Highlights of Declaration of Independence

The Fourth of July is upon us and I wanted to share some independent facts that many Americans may not have learned in history books or in their classrooms.*

The Declaration of Independence was first printed in a German-speaking newspaper and not an English one. The Colony of Pennsylvania had a large German population and when people of what became the Keystone State voted on which language to use, German lost by only one vote.

Thomas Jefferson finished writing the document within three weeks at the Graff House at 7th and Market streets in Philadelphia. Initially the famous phrase for “inalienable rights” included the rights to life, liberty, and the pursuit of property. “Property” was what the Enlightenment philosopher John Locke suggested nearly a hundred years earlier in his treatise on government, but Jefferson and Philadelphia resident Ben Franklin both suggested the more upbeat term of “happiness.”

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The oldest signer of the Declaration was Franklin, who was 70 years old. He also took part in helping to frame the Constitution written more than 11 years later. The youngest was 26-year-old Edward Rutledge. A lawyer from South Carolina.

When the document was read by the commander of the Continental forces in New York City, a raucous crowd cheered George Washington and later tore down a statue of King George III which was converted into 42,000 musket balls for the army.

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In 1989, a Philadelphia man found an original Dunlap Broadside copy of the Declaration of Independence hidden in the back of a picture frame he bought at a flea market for $4. One of only a few surviving copies from the original first printing of the Declaration, it was in excellent condition and sold for $8.1 million in the year 2000.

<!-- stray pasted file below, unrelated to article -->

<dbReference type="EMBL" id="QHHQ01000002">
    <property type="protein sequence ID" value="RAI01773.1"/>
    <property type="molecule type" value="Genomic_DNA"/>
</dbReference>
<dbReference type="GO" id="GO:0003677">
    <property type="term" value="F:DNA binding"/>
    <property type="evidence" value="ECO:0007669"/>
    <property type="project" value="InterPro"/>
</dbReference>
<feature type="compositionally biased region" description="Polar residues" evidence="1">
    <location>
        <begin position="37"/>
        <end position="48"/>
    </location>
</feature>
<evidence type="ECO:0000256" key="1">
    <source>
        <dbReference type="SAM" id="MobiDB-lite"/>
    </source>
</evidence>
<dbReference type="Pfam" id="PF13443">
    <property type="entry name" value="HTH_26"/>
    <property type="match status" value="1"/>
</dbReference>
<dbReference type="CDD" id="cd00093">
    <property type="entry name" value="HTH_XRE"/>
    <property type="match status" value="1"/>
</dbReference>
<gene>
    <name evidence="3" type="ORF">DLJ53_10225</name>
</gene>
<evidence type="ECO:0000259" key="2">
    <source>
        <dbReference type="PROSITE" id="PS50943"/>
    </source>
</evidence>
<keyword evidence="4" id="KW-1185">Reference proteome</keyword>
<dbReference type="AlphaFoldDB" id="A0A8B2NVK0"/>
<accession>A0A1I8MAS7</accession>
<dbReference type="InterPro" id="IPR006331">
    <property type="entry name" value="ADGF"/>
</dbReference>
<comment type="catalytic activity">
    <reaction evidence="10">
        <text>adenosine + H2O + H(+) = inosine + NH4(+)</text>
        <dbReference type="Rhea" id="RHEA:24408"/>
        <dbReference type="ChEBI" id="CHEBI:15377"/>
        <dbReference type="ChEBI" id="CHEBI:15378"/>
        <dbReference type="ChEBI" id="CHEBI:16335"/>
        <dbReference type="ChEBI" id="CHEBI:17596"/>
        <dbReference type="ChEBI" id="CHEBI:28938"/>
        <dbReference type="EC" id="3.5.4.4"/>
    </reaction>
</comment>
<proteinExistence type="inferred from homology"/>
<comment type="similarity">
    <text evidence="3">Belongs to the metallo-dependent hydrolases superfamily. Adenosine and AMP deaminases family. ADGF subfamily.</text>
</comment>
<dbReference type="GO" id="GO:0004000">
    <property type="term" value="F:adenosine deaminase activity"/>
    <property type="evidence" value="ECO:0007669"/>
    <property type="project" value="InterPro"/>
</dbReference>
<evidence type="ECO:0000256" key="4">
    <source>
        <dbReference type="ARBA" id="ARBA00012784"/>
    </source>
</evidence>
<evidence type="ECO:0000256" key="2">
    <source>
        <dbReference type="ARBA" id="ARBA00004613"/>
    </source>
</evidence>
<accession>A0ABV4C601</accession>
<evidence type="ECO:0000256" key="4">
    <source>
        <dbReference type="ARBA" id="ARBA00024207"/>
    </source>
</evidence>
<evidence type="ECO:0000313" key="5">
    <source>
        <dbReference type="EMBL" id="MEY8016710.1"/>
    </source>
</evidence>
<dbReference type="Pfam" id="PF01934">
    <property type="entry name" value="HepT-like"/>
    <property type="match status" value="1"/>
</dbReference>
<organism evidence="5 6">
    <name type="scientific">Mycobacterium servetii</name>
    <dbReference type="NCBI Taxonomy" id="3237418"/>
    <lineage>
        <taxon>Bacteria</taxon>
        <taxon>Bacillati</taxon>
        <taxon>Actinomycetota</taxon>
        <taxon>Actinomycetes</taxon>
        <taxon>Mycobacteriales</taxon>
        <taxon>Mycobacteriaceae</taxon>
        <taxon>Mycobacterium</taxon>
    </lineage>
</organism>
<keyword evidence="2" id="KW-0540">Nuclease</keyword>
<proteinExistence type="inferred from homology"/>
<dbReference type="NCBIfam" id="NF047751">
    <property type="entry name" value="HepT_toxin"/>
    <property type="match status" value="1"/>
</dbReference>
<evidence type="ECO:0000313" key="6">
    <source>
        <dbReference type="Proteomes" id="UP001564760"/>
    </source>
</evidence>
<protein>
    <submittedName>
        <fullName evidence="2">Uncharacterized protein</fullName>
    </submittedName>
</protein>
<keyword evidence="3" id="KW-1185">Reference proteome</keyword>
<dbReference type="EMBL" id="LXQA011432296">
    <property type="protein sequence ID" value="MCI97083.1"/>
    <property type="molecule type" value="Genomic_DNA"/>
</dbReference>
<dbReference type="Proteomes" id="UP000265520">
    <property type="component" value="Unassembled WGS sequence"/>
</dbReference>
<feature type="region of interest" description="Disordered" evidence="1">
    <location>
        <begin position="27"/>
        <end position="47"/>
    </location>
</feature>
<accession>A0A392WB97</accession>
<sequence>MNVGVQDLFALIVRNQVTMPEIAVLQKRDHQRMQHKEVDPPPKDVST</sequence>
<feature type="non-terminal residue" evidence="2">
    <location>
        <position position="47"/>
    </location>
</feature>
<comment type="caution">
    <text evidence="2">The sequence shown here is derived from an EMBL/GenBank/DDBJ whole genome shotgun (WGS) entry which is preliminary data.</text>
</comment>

Only one-third of the colonies supported the rebels  Another third favored the Tories and the remaining third just didn’t give a damn, according to John Adams of Massachusetts and the first vice president. He later became the nation’s second president. That figure has been raised to nearly 40 percent support for the Revolution and only 20 percent for the British Loyalists. The others were either neutral or kept a low profile.

John Adams and Thomas Jefferson died within hours of each other, on the 50th anniversary of the adoption of the Declaration of Independence, July 4, 1826.

Adams’s last words were ”Thomas Jefferson survives,” according to historical accounts. Jefferson had passed away hours earlier but Adams did not get the text message and he had muttered the words before typhoid overcame him. (Only kidding about the text message!)

* — Contoveros holds a master’s degree in American history

 

Change Confederate generals’ names now

As a veteran of several military bases, I would vote to change the names of all the facilities named for generals who fought for the Confederate army during our nation’s Civil War.
I offer such action with a heavy heart because of the link I still have with the facilities that helped to create the soldier I had become and the lessons learned in the US Army. Continue reading